What Is the Best Firewood for Fire Pits?
You can buy firewood at grocery stores, gas stations and just about anywhere, but are those little bundles the best option or even the best value?
These small bundles that usually run from about $5.99 to $7.99 are generally made up mostly of soft woods, such as pine. Soft woods are easier to light, which makes them more convenient for folks who are not well versed in starting fires or who just want a quick, occasional fire to gather around with friends and a glass of wine.
Soft woods also burn quickly, which means you are going to go through more wood if you want your fire to last hours into the night. So, while soft woods are great for starting fires and you can easily pick some up on your way home from work, you will get a better value for your money if you purchase better firewood from a local firewood supplier or tree trimmer.
To help you determine the best firewood for firepit use, we have compiled a list of 10 of the best firewood options available in Southern California.
What NOT to Burn in a Fire Pit or Fireplace
Before we look at some of the best firewood for fire pits and outdoor fireplaces, let’s take a moment to go over some types of wood you should never burn.
According to the Environmental Protection Agency (EPA), you should never burn any wood that has been painted, stained or pressure treated. Coated and treated woods can release toxins into the air when burned, so should always be avoided. This means that your old fence boards, left over treated wood from building your deck and most pallets should be reused or disposed of in another manner. Some wood pallets are not made from treated wood and are okay to burn, but you need to be sure your pallets are not treated before breaking them up and tossing them in your fire pit.
You should also never burn driftwood, particle board or plywood, since they can also release toxins into the air when burned.
The EPA also states that you should never burn “wet, rotted, diseased, or moldy wood” in your fireplace or fire pit.
It is generally recommended to avoid soft woods, such as pine or cedar, which tend to burn fast with excessive smoke. While you can use these woods in your fire pit, you will end up going through a lot more wood and, if you are using them in a fireplace, you will likely have more creosote buildup.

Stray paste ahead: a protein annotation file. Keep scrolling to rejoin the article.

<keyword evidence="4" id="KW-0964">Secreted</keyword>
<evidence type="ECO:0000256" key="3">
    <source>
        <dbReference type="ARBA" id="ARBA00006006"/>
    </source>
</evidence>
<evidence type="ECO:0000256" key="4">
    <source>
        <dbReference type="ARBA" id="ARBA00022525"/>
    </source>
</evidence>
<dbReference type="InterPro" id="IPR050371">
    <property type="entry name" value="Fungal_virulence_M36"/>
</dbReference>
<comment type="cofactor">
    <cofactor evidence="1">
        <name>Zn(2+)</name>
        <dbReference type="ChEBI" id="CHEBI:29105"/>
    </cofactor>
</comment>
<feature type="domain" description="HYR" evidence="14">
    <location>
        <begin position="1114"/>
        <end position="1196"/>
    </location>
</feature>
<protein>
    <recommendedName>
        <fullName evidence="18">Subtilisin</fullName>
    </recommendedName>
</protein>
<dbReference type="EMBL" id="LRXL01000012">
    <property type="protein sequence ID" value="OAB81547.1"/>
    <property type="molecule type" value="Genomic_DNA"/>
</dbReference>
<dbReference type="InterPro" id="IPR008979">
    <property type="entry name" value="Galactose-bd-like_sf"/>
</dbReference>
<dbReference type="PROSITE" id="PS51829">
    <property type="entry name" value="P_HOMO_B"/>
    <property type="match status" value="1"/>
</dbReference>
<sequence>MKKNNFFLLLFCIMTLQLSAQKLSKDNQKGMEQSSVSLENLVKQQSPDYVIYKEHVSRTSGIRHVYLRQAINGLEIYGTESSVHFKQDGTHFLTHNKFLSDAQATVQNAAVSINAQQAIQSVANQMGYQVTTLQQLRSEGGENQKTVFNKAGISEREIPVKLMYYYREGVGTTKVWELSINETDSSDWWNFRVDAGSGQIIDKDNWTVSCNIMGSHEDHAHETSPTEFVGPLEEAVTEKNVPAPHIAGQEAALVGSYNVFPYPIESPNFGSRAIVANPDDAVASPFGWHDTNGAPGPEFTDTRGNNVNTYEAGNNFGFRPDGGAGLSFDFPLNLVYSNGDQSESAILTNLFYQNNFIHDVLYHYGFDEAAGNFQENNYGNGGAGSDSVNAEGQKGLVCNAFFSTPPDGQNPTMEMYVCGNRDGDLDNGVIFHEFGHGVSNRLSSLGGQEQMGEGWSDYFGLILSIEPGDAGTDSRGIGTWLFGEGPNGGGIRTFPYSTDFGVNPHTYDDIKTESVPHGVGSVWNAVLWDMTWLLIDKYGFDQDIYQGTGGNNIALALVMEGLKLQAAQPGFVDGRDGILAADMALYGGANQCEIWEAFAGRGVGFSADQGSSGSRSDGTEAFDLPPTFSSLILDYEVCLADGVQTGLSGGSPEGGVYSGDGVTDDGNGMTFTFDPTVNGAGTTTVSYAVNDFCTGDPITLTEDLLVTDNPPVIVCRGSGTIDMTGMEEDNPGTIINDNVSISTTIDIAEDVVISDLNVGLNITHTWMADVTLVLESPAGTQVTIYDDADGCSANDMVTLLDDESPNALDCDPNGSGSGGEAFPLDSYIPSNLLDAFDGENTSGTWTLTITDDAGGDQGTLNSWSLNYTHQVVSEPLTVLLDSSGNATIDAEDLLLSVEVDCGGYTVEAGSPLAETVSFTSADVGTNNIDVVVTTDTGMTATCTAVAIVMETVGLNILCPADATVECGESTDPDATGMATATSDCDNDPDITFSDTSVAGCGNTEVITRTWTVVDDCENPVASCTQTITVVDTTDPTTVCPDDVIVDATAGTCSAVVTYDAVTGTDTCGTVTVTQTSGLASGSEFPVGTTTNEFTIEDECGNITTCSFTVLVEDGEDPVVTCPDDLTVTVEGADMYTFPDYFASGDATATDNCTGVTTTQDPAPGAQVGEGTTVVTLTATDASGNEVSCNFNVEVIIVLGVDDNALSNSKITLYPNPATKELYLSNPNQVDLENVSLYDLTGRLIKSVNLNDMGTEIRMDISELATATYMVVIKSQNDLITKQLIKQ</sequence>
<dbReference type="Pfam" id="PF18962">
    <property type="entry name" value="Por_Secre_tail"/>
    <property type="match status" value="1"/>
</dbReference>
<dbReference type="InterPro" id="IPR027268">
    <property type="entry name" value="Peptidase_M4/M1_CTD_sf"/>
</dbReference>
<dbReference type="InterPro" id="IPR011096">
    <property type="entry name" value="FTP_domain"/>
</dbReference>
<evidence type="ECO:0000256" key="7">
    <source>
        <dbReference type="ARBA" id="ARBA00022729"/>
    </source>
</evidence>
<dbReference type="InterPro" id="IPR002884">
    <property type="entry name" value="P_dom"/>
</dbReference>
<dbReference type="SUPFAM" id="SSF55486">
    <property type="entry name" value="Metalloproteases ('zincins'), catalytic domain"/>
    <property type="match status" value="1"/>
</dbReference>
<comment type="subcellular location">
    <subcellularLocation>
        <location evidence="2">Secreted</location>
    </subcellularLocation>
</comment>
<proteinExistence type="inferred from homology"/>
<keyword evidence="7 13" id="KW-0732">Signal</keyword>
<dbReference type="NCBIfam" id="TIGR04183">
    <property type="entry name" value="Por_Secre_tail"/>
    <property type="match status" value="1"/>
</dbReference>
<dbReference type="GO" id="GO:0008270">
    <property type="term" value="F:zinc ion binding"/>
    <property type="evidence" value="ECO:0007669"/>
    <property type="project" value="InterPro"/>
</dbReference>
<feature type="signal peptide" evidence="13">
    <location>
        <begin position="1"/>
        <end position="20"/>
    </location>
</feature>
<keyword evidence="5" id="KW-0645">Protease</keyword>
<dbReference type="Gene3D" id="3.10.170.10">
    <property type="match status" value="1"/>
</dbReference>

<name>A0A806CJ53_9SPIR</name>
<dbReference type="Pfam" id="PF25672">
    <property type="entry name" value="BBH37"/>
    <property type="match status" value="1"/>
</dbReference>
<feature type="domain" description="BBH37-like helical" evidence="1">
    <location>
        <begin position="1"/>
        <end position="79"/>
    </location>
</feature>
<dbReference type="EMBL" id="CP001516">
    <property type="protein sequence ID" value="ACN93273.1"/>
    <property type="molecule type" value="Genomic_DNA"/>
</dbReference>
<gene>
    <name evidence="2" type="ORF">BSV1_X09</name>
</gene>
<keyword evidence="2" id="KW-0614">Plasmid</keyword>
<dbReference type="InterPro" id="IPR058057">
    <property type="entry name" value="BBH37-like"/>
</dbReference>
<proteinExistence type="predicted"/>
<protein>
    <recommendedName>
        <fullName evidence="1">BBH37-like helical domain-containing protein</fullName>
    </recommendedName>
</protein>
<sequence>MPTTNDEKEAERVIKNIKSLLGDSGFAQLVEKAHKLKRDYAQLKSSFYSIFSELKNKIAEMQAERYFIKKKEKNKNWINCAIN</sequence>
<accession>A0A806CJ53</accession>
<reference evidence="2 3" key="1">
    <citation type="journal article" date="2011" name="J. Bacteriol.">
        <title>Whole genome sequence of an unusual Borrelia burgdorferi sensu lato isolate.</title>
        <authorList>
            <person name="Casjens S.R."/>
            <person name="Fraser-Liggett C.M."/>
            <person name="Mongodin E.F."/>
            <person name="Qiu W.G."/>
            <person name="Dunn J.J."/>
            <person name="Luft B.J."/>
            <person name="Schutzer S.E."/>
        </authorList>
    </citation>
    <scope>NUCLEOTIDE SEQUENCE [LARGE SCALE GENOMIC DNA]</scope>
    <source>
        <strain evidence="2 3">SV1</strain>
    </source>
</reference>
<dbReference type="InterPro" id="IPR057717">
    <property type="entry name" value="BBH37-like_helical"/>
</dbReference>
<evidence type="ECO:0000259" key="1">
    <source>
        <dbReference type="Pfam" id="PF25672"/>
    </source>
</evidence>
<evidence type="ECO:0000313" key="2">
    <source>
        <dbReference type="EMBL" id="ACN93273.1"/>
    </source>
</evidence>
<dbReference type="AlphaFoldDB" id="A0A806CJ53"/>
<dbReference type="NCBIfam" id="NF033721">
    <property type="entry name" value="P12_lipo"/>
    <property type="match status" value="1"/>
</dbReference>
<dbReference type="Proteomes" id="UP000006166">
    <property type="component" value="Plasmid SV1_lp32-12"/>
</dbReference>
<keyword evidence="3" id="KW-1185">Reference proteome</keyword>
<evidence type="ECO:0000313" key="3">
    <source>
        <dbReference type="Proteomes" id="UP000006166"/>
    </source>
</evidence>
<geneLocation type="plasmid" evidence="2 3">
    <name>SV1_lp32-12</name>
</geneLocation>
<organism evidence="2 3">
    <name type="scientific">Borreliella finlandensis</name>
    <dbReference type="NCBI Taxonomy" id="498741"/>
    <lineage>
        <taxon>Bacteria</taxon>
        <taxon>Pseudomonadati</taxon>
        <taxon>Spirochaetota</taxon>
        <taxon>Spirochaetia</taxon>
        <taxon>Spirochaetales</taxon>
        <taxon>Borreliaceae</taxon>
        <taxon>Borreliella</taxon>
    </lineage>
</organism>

Side Note: While this article focuses on best wood for firepit use in your backyard, it should be noted that there is an additional rule to abide by if you are going camping or are on a road trip. You should always buy local wood at your destination for use only at that destination. Do not bring wood from home on your camping trip and do not bring home leftover wood bought at your destination. When you transport firewood, you may be inadvertently transporting invasive pests as well.
10 Best Firewood Options for Fire Pits and Outdoor Fireplaces
1. Black Oak (aka California Black Oak)
Black oak is a readily available hardwood found throughout Southern California and is one of the best firewood for firepit options if you want a fire that burns slow and steady to last through the evening. You will want to use black oak that is well seasoned, which means allowing it to dry out for about a year. In some cases, you may find you have to season different types of oak a full two years before it ready for use, but usually one year will suffice for this one.
Black oak does not produce quite as much ash as some other types of oak, so it makes for easier cleanup.
2. White Oak (aka Oregon White Oak)
White oaks are also common in Southern California, which means you should have no trouble finding this firewood. This one produces more ash than the above-mentioned black oak and other oak options, so that might make it a bit less appealing, but it burns long and hot, which makes it a solid addition to any list of best wood for fireplace and fire pit use.
3. Coast Live Oak
This hardwood found in coastal regions can be difficult to split, so if you happen to lose a Coast Live Oak on your property, you may want to rent a log splitter or hire a local tree trimmer to split it for you. But, once you manage to cut it down to size, you will have a long-burning firewood that burns hot without a lot of smoke. Like most oaks, you will have to make sure you put out the fire completely before you retire for the night, since oak firewood can smolder for hours.